October 14, 2001

The Impact of Homeownership on Child Outcomes

Donald R. Haurin, Toby L. Parcel, R. Jean Haurin

Does homeownership affect the outcomes of resident children? Using a national data set, we observed that children of homeowners have better home environments, high cognitive test scores, and fewer behavior problems than do children of renters. We find that these results hold even after controlling for a large number of economic, social, and demographic variables. Owning a home compared with renting leads to 13 to 23 percent higher quality home environment, ceteris paribus. The independent impact of homeownership combined with its positive impact on the home environment results in the children of owners achieving math scores up to nine percent higher, reading scores up to seven percent higher, and reductions in children’s behavior problems of up to three percent. These findings suggest homeowners support programs should be targeted at households with young children…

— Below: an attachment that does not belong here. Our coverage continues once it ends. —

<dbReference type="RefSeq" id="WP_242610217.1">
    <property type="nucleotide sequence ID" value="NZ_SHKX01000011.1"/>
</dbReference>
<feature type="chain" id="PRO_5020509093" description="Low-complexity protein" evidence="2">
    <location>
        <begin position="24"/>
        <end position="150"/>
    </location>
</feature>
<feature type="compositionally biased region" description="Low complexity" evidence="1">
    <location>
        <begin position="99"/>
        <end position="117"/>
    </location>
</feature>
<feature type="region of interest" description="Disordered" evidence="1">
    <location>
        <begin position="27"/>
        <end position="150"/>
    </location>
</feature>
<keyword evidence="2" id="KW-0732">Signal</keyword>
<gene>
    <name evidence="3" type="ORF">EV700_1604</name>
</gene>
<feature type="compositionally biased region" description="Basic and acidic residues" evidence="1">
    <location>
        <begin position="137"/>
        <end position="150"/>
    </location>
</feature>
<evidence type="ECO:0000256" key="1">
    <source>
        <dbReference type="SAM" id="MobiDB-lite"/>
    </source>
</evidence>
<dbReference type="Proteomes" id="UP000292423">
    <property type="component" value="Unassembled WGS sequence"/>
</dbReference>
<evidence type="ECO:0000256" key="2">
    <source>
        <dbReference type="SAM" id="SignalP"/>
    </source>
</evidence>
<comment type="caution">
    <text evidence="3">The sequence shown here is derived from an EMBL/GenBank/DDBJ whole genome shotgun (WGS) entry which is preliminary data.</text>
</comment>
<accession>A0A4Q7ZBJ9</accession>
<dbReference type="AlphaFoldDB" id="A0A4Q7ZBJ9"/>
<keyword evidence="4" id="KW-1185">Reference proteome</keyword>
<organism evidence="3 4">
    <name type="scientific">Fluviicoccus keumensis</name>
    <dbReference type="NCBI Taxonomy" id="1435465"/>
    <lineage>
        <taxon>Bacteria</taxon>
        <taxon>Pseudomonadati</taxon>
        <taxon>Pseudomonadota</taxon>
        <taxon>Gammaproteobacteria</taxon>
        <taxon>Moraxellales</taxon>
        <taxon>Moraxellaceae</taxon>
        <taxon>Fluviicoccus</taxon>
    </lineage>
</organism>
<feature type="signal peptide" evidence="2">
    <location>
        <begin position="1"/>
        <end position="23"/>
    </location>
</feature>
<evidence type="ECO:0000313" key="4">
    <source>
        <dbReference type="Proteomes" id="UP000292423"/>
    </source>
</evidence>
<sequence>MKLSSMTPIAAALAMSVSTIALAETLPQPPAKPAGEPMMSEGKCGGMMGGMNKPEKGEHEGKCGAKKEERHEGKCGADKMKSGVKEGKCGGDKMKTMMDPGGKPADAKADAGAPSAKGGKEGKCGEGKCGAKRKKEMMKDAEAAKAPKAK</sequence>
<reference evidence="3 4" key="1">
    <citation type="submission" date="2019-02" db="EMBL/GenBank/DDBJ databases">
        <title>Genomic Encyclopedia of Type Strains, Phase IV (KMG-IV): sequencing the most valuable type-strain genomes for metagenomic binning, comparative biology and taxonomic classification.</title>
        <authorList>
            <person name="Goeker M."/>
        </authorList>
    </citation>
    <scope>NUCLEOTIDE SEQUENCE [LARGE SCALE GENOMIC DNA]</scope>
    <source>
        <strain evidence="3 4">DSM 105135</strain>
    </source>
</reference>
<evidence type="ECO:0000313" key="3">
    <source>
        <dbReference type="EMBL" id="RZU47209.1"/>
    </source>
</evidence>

Category: Working Papers

Read More About: Housing Markets & Conditions, Homeownership